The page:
1. Rebecca Teti says:

      Rich, thanks for your polite engagement on this, it’s refreshing. From your comment, you seem to assert that because the understanding of marriage has varied over time, marriage doesn’t exist except as a construct. Would you assert the same about personhood? Because slavery and serfdom and sex-trafficking existed or exist, therefore there’s no such reality as a person except as a construct? Would you say that no cultures, institutions or persons ever get the concept of person or marriage or anything else wrong? Are courts incapable of getting anything wrong? Should we abide by Dred Scott still, then? You seem to me to be asserting only what Barro did in his exchange with Anderson: that whoever’s in power gets to impose whatever he likes, with no responsibility to try to respond to what IS. That is the point of argument between us, and simply asserting that there’s no reality to try to correspond to is to beg the question rather than confront it.

      1. Rich says:

        Rebecca, thank you for your observation of this discussion. I believe that it is not possible to get one definition of marriage wrong because there has never been one definition. Whether any of us thinks that the current civil definition of marriage is wrong is to ignore that, in fact, this definition does include marriage equality for gay couples who meet the civil construct. The good people of Maine voted to approve marriage equality. Tom P. refers to “the heart of marriage”. My husband and I are married and the very heart of this marriage is affirmed because it meets all the criteria as established by civil law. Zeke says I am appealing to current judicial rulings and not reason. Well, aside from the fact that Maine citizens voted to support my marriage and that numerous courts have determined the constitutional validity of my marriage and that I am of sound mind to choose to marry, I don’t see how reason is not the overarching parameter by which was possible. The term marriage has a civil definition and the law naturally applies to gay and straight couples who meet he requirements. So, in hopes of continuing the conversation, I will state the following: I don’t believe that civil marriage is natural law. I believe that civil marriage must have a definition that is civilly constructed with no one religious caveat. I do believe that gay couples deserve access to marriage as it is understood by civil law and that this is morally correct. I don’t believe the courts are wrong when they consider the constitutional requirements of equality and due process. I do appreciate that we are debating the secular nature of marriage. I look forward to your rebuttal(s) but, please, let’s stick to established law that all courts and citizens must consider in addressing the right to marriage equality. Thank you.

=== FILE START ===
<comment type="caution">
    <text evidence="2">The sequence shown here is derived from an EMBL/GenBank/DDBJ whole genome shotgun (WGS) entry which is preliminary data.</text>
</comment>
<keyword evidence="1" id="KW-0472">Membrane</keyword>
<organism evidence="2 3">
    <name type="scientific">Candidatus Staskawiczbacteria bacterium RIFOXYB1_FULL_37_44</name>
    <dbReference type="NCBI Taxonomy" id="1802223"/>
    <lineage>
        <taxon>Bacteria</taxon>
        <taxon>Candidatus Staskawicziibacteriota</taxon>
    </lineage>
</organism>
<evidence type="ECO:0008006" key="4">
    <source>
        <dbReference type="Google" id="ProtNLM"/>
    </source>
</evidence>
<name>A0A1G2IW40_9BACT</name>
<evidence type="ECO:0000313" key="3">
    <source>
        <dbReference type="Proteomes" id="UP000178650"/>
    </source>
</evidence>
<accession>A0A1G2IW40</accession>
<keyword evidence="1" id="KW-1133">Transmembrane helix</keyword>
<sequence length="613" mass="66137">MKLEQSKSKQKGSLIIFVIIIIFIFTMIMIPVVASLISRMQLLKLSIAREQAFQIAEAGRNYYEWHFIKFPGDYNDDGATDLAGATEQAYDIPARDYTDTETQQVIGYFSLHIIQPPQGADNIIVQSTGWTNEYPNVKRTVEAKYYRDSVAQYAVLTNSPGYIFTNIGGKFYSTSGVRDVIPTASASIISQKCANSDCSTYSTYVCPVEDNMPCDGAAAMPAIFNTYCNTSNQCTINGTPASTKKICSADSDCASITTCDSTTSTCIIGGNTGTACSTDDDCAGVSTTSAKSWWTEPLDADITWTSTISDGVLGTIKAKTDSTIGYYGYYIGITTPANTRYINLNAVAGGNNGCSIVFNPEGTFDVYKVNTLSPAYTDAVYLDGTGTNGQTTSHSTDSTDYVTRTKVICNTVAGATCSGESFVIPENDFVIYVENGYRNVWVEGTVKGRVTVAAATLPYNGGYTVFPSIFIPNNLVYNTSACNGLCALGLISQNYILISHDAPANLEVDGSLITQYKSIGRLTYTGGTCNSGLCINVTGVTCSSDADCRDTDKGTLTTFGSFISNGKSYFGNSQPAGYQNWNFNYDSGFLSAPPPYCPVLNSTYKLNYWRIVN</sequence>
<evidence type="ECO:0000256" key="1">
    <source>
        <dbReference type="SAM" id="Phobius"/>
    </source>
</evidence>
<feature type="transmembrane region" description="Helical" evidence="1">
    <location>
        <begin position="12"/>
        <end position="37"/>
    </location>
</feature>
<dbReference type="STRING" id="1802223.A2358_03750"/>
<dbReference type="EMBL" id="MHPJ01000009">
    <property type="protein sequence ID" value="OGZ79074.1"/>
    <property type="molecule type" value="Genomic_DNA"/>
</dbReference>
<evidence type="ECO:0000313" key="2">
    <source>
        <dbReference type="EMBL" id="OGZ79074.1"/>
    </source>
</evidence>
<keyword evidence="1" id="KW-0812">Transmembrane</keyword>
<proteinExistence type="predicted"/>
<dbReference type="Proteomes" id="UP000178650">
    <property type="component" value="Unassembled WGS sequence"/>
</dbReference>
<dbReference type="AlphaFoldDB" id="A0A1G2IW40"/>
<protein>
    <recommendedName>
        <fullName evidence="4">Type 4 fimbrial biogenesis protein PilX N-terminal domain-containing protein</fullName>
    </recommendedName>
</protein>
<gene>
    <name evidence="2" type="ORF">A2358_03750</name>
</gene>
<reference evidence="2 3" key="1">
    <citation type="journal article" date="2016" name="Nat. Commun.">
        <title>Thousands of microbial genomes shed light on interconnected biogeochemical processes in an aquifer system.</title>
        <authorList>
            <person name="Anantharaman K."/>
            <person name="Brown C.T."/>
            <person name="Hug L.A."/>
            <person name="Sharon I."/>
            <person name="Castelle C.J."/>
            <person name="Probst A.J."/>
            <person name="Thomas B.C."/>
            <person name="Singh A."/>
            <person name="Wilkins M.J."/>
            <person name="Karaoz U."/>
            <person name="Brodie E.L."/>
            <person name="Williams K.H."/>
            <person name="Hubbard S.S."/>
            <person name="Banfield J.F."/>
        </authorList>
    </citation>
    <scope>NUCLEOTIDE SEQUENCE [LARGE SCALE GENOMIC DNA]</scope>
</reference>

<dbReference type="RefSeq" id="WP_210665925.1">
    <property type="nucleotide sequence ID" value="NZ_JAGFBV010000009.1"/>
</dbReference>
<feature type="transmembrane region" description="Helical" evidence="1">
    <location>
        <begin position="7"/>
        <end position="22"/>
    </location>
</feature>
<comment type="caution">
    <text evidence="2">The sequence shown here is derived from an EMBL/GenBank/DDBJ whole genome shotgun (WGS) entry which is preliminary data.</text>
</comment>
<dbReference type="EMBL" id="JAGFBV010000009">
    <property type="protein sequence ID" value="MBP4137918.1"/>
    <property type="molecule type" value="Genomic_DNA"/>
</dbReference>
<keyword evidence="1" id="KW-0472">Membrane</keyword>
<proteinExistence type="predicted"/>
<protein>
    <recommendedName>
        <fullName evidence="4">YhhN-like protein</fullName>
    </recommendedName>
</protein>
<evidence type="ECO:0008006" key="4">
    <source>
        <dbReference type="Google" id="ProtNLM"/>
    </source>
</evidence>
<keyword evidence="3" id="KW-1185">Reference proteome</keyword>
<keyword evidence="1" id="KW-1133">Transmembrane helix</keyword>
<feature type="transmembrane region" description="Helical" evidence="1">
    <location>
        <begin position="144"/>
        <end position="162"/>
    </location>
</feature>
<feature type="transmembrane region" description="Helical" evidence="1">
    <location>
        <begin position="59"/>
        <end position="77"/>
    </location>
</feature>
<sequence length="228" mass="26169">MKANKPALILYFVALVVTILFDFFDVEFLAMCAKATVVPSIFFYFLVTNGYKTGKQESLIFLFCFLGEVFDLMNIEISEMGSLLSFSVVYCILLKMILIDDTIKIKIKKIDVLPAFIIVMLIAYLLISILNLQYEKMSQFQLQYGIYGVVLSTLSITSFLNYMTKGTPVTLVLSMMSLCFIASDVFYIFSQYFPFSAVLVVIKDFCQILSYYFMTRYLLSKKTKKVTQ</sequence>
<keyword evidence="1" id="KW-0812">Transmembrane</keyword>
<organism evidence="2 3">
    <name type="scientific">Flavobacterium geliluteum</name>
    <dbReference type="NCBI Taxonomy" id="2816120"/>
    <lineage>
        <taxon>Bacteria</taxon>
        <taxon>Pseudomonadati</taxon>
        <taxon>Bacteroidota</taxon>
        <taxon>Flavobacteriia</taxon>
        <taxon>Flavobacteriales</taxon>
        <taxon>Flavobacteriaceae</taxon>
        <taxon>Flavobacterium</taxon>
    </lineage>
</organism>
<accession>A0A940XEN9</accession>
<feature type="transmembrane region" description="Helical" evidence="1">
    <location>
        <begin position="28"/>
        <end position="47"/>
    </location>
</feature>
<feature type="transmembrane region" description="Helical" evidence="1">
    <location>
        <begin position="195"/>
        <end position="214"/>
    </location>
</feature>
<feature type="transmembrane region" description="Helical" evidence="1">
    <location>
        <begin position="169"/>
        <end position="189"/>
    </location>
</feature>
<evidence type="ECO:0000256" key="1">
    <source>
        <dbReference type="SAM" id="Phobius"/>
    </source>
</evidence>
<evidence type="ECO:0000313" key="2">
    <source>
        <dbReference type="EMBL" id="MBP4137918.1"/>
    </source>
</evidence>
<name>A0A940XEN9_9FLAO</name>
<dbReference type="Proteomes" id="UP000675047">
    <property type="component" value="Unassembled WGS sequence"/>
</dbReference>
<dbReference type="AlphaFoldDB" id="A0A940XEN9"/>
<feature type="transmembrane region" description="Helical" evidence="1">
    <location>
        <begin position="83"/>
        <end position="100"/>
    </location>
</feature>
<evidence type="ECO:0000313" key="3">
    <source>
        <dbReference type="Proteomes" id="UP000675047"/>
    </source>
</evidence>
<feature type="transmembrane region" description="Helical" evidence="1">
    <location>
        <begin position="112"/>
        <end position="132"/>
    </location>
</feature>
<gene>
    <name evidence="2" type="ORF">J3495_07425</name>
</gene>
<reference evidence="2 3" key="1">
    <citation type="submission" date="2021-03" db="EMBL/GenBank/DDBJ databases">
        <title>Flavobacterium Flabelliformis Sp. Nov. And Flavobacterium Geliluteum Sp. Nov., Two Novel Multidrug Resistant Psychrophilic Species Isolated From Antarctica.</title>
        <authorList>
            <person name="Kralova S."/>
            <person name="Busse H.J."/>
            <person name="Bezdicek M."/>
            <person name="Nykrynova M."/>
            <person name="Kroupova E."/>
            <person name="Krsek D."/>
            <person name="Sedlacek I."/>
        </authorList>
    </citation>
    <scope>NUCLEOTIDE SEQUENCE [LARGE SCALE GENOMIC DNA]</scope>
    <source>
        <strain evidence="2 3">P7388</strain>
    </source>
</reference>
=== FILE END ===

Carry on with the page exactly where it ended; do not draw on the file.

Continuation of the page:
1. Rebecca Teti says: